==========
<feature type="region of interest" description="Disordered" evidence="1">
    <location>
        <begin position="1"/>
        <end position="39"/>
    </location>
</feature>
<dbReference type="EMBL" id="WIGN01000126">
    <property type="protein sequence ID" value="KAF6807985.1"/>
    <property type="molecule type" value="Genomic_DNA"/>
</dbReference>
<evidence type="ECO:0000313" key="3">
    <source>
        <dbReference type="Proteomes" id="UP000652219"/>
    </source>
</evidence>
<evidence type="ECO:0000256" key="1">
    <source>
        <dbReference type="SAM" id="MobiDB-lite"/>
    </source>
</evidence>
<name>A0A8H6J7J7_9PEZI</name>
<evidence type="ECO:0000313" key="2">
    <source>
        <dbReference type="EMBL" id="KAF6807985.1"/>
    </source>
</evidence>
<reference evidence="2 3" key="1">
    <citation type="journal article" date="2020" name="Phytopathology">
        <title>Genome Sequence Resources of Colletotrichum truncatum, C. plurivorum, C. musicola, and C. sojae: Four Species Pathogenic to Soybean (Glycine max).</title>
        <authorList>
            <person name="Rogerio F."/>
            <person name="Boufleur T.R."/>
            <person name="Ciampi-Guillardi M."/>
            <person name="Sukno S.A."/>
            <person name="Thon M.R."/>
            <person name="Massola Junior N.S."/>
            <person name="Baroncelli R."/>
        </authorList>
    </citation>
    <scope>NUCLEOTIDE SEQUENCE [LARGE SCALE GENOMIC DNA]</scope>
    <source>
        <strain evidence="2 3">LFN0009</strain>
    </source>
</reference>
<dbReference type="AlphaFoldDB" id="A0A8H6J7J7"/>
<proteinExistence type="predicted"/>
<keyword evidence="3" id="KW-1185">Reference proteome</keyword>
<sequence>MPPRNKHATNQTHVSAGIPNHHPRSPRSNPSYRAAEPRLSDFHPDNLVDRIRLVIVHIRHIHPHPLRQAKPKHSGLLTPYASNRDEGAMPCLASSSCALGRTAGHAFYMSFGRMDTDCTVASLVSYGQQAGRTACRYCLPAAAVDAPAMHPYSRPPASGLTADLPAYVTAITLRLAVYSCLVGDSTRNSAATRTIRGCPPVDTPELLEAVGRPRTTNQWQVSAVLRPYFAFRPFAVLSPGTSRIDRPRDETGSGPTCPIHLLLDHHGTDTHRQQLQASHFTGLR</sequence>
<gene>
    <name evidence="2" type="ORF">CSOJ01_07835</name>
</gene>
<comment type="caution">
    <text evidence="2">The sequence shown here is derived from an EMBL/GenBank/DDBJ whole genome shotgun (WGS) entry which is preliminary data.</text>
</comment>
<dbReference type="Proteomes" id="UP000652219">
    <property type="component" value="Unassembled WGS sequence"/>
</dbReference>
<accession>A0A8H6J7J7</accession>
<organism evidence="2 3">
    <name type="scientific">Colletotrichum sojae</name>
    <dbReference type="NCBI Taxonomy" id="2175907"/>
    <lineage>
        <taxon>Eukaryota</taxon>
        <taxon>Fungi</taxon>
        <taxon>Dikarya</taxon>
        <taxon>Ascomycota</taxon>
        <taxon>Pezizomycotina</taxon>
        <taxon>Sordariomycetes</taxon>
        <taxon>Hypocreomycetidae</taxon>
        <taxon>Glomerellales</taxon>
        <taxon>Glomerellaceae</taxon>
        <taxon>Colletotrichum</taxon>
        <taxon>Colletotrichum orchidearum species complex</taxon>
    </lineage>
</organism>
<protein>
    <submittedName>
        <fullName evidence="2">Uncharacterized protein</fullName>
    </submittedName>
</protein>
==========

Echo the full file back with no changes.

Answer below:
<feature type="region of interest" description="Disordered" evidence="1">
    <location>
        <begin position="1"/>
        <end position="39"/>
    </location>
</feature>
<dbReference type="EMBL" id="WIGN01000126">
    <property type="protein sequence ID" value="KAF6807985.1"/>
    <property type="molecule type" value="Genomic_DNA"/>
</dbReference>
<evidence type="ECO:0000313" key="3">
    <source>
        <dbReference type="Proteomes" id="UP000652219"/>
    </source>
</evidence>
<evidence type="ECO:0000256" key="1">
    <source>
        <dbReference type="SAM" id="MobiDB-lite"/>
    </source>
</evidence>
<name>A0A8H6J7J7_9PEZI</name>
<evidence type="ECO:0000313" key="2">
    <source>
        <dbReference type="EMBL" id="KAF6807985.1"/>
    </source>
</evidence>
<reference evidence="2 3" key="1">
    <citation type="journal article" date="2020" name="Phytopathology">
        <title>Genome Sequence Resources of Colletotrichum truncatum, C. plurivorum, C. musicola, and C. sojae: Four Species Pathogenic to Soybean (Glycine max).</title>
        <authorList>
            <person name="Rogerio F."/>
            <person name="Boufleur T.R."/>
            <person name="Ciampi-Guillardi M."/>
            <person name="Sukno S.A."/>
            <person name="Thon M.R."/>
            <person name="Massola Junior N.S."/>
            <person name="Baroncelli R."/>
        </authorList>
    </citation>
    <scope>NUCLEOTIDE SEQUENCE [LARGE SCALE GENOMIC DNA]</scope>
    <source>
        <strain evidence="2 3">LFN0009</strain>
    </source>
</reference>
<dbReference type="AlphaFoldDB" id="A0A8H6J7J7"/>
<proteinExistence type="predicted"/>
<keyword evidence="3" id="KW-1185">Reference proteome</keyword>
<sequence>MPPRNKHATNQTHVSAGIPNHHPRSPRSNPSYRAAEPRLSDFHPDNLVDRIRLVIVHIRHIHPHPLRQAKPKHSGLLTPYASNRDEGAMPCLASSSCALGRTAGHAFYMSFGRMDTDCTVASLVSYGQQAGRTACRYCLPAAAVDAPAMHPYSRPPASGLTADLPAYVTAITLRLAVYSCLVGDSTRNSAATRTIRGCPPVDTPELLEAVGRPRTTNQWQVSAVLRPYFAFRPFAVLSPGTSRIDRPRDETGSGPTCPIHLLLDHHGTDTHRQQLQASHFTGLR</sequence>
<gene>
    <name evidence="2" type="ORF">CSOJ01_07835</name>
</gene>
<comment type="caution">
    <text evidence="2">The sequence shown here is derived from an EMBL/GenBank/DDBJ whole genome shotgun (WGS) entry which is preliminary data.</text>
</comment>
<dbReference type="Proteomes" id="UP000652219">
    <property type="component" value="Unassembled WGS sequence"/>
</dbReference>
<accession>A0A8H6J7J7</accession>
<organism evidence="2 3">
    <name type="scientific">Colletotrichum sojae</name>
    <dbReference type="NCBI Taxonomy" id="2175907"/>
    <lineage>
        <taxon>Eukaryota</taxon>
        <taxon>Fungi</taxon>
        <taxon>Dikarya</taxon>
        <taxon>Ascomycota</taxon>
        <taxon>Pezizomycotina</taxon>
        <taxon>Sordariomycetes</taxon>
        <taxon>Hypocreomycetidae</taxon>
        <taxon>Glomerellales</taxon>
        <taxon>Glomerellaceae</taxon>
        <taxon>Colletotrichum</taxon>
        <taxon>Colletotrichum orchidearum species complex</taxon>
    </lineage>
</organism>
<protein>
    <submittedName>
        <fullName evidence="2">Uncharacterized protein</fullName>
    </submittedName>
</protein>